Skokie lawmakers during their Feb. 7 village board meeting voted 7 to 1 to make the mall a “business district,” under Illinois’ Business District Development and Redevelopment Sales Tax provision, allowing businesses there to charge an extra 1% sales tax. The board will take a final vote on the proposal in March.
The $5 million generated annually by the additional 1% sales tax will be used by Westfield to do about $120 million in upgrades and rehabs in the mall, which is the largest tax generator in the village.
Mayor George Van Dusen said the new tax and upgrades are essential if the mall is going to remain viable…
Creating a “business district” includes designating the area as “blighted” to facilitate development and redevelopment by imposing an additional tax, Village Manager John Lockerby told the board.
“The viability of the mall is critical to the community, applicable school districts as well as other units of government,” he said, adding that the initiative will set the mall up for long-term success.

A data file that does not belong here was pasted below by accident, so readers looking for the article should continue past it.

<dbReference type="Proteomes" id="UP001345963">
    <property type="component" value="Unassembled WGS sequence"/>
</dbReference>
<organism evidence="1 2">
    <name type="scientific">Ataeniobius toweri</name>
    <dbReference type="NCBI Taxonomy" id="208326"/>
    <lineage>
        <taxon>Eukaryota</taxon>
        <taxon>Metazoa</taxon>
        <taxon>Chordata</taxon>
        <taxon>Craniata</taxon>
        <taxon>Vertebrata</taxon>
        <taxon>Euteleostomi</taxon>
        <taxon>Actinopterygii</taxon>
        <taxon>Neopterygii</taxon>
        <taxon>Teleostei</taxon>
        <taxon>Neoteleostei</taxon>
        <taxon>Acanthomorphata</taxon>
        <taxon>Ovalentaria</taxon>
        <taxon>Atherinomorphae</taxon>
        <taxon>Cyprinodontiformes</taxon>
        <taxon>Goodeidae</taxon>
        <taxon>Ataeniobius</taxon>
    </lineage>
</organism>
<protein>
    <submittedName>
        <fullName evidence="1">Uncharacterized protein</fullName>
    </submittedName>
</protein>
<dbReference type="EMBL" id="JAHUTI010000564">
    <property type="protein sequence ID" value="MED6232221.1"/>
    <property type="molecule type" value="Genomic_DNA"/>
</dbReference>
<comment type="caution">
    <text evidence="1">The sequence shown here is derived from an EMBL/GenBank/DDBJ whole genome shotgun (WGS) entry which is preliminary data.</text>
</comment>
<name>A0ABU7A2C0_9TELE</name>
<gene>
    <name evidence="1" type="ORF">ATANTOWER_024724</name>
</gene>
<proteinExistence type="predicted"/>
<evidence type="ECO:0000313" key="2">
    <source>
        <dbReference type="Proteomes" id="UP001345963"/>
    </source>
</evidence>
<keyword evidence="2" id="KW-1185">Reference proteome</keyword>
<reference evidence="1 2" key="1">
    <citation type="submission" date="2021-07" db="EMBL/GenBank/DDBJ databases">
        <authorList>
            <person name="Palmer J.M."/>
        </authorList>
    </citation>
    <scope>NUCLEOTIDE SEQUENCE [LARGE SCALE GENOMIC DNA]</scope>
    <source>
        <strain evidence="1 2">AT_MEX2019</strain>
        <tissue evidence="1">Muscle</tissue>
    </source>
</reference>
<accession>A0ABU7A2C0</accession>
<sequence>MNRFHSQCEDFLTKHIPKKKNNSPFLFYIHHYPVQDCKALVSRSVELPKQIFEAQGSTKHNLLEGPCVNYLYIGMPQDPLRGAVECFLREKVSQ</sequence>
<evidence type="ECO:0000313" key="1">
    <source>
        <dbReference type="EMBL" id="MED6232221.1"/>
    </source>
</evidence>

Shopping malls, in general, are struggling and not all will survive. This move is intended to help keep Old Orchard going amid tough conditions with COVID-19 and online retail.
But, this is an interesting choice. Here is a few reasons why:
- It takes money from private consumers to fund private development through and to ensure local tax monies. The profits go to the mall developers and the community benefits from ongoing tax revenues, jobs, and shopping opportunities. Would this be appropriately termed a “public-private partnership” or a “taxpayer subsidized” project?
- As the article notes elsewhere, other communities could use similar tactics to establish “business districts” and keep their own shopping centers alive. Does this just keep the competition going?
- The goal is to keep the mall going because it is already there. Is it a sunk cost? What other good might be done in the community with $5 million annually?